'Very Quiet Day, Vague Tension': Digitizing and Sharing the Stories of School Desegregation and Busing in Boston
In the summer of 2015, University Archives & Special Collections at UMass Boston began to work with a number of area archival institutions to create “a digital library of material that can be widely disseminated for both curricular and scholarly use” related to the history of school desegregation and busing in Boston. Too often, the history of Boston school desegregation seems weighted down by some of the most visible characters involved – politicians, policy-makers, court officials – so we decided early on to focus largely on identifying materials that tell a more complex, personal history of school desegregation and busing in Boston. After reviewing the range of materials in our care and the myriad rights issues involved, we decided to focus on two collections: the records of Mosaic, a program out of South Boston High School from 1980 to 1989, and the chambers papers of Judge Arthur Garrity, the federal district court judge who oversaw the Boston Schools case.
Part of the UMass Boston Community-Engaged Teaching, Research, and Service Series. http://scholarworks.umb.edu/engage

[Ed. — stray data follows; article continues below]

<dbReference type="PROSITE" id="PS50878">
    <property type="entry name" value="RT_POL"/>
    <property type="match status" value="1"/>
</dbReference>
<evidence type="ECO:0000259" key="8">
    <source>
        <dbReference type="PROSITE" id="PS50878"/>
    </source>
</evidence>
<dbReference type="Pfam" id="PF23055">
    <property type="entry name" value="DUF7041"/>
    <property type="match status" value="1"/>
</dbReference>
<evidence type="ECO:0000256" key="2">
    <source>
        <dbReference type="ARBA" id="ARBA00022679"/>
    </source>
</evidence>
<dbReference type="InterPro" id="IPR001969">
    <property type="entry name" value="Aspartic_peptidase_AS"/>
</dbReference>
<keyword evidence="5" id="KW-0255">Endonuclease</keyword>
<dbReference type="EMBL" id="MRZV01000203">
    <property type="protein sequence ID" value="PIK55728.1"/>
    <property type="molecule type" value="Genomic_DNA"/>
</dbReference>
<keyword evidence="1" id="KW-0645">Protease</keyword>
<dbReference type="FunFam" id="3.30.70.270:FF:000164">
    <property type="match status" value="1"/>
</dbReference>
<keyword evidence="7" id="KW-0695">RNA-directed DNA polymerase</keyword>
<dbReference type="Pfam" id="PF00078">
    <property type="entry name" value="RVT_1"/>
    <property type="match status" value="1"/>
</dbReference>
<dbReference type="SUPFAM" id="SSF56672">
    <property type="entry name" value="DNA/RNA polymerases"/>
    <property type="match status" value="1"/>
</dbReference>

Elder, Andrew, "'Very Quiet Day, Vague Tension': Digitizing and Sharing the Stories of School Desegregation and Busing in Boston" (2016). Joseph P. Healey Library Publications. 30.
Images and slides from New England Archivists presentation, April 2, 2016.
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Adapted and revised, from a presentation at the 2016 Spring Meeting of New England Archivists in a session titled "Boston Public Schools Desegregation: From Digital Library to Classroom.” Co-presenters included Julia Collins Howington, Giordana Mecagni, Marilyn Morgan, Patricia Reeve, and Josue Sakata.
Images and slides from the presentation at New England Archivists are available below, under Additional Files.